Don’t change your investment strategy due to elections

 (Illustration: Sudhir Shetty)

From economists to businesses to the common man, the election results are a very-keenly watched and much-discussed event, with various decisions being put on hold to be decided after the outcome. There are multiple opinions on what will the impact of the outcome be on financial markets and investment portfolios. Irrespective of which party comes to power, the good news is the impact of the results matters less than what it is believed to be. In fact, markets move to the next big thing very quickly.

It is important to keep in mind that there is no perfect way to predict the outcome of elections. Thus, speculating on a certain outcome and trying to build a strategy around that view can be damaging for investors, especially when they are saving towards long-term goals. You need to remember that over the years, policies across governments have been fairly consistent, with promises made at the time of election getting tampered once elections are over, to become more pragmatic and prudent. The election rhetoric should not be confused with what government policy will be, and should therefore, not form the foundation of an investment portfolio.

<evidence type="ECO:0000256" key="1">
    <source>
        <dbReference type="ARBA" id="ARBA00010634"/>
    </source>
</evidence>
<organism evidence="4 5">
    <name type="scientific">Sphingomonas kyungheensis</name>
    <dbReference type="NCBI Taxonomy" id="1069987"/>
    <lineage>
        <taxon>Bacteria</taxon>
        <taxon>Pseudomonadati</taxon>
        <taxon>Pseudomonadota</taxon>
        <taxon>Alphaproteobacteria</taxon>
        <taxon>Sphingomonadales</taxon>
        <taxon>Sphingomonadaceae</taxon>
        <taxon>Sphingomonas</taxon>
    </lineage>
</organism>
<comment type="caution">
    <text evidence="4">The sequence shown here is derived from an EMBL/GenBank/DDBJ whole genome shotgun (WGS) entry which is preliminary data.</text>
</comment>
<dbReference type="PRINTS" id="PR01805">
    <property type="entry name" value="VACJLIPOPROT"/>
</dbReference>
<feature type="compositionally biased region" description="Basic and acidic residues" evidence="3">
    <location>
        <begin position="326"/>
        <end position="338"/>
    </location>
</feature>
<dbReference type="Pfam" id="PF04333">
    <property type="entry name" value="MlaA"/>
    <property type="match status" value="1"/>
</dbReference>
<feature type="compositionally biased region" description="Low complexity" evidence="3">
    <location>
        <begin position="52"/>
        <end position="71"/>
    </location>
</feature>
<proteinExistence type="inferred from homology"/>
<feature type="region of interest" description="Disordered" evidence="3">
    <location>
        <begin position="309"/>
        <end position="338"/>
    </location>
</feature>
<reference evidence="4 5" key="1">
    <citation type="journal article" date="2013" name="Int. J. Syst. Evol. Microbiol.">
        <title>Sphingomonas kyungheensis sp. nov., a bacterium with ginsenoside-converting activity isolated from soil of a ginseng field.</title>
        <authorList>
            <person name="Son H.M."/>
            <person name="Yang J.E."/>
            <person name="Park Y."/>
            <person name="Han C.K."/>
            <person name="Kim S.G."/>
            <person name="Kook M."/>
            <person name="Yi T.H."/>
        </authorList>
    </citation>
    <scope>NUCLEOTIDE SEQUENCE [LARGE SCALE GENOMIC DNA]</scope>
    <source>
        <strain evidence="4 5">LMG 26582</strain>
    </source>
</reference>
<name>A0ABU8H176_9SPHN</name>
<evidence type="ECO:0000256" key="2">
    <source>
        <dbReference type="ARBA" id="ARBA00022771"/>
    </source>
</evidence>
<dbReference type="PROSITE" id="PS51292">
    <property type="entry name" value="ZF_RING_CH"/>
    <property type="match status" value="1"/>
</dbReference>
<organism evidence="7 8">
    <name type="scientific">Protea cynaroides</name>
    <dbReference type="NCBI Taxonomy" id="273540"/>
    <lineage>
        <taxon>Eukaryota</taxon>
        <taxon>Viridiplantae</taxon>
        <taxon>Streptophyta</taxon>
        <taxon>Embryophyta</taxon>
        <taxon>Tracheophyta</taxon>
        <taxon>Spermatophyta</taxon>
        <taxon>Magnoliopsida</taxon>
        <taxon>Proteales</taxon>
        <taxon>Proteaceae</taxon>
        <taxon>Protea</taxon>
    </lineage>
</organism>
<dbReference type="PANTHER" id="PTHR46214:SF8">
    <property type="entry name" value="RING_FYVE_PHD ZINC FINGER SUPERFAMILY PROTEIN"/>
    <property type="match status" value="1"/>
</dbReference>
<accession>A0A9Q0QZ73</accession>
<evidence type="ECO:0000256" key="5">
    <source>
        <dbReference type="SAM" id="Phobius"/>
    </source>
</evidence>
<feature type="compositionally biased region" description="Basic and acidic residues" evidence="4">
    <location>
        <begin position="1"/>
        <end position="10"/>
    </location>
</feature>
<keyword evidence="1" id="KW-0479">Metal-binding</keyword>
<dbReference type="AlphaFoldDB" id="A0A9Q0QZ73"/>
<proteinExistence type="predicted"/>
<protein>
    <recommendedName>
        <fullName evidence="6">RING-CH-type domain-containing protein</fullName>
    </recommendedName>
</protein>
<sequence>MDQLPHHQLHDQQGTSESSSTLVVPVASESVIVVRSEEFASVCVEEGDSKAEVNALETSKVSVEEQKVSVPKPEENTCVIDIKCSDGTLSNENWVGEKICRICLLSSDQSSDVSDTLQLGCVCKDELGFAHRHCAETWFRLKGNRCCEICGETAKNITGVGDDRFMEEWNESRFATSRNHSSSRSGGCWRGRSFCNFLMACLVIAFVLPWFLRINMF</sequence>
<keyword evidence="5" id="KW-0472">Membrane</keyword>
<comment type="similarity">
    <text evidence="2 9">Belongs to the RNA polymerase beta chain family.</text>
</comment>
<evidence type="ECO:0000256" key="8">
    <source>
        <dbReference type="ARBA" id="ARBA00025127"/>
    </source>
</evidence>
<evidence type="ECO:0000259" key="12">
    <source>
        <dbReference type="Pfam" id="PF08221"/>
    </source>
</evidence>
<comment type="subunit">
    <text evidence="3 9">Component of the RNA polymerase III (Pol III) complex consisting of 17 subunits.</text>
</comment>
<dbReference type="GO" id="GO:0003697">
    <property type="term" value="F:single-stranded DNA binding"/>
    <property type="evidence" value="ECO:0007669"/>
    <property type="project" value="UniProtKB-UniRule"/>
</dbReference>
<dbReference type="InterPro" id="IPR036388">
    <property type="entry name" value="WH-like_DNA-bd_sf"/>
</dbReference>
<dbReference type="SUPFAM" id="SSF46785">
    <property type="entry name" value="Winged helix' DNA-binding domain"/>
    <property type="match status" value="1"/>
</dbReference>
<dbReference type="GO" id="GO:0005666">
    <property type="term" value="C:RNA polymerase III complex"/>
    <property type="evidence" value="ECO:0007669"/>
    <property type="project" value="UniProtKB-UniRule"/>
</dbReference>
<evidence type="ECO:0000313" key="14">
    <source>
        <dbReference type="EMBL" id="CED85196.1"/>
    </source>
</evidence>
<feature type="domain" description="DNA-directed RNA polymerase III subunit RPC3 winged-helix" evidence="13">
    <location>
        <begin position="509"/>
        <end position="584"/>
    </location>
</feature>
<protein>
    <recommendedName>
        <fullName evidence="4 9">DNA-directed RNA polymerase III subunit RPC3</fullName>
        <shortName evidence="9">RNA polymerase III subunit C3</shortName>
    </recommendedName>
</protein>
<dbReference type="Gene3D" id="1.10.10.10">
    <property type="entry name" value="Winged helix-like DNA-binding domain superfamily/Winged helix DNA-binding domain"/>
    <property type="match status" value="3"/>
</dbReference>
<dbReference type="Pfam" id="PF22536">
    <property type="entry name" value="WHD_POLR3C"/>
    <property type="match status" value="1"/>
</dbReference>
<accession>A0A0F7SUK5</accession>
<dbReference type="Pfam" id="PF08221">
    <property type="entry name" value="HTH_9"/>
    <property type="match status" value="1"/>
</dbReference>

Election outcomes could also impact different asset classes differently, and to much smaller extent than estimated. For example, the impact on your fixed income portfolio is driven by how interest rates move globally and domestically, inflation rates and oil price movements driven by global geo-political events, all of which are only partly impacted by the election outcomes. Real estate prices are driven by demand and supply, along with affordability and interest rates on home loans, which could once again only be marginally impacted by election outcomes. Equity markets are driven by corporate earnings, commodity prices and global fund flows. In addition, election result day volatility is not a harbinger of stock market performance over the tenor of the elected government. Any prudent investment portfolio will need to have a strategic asset allocation with the appropriate investment time horizon. Trying to shift this asset allocation significantly because of an election event is not suggested for investors. You could earmark a small portion of your money if you like to take a tactical position in equity, if you believe markets could either fall or move up after the election results. However, as mentioned earlier, you need to do this with a very small portion of your wealth.

There is no debate in our minds on the impact of elections on investment portfolios.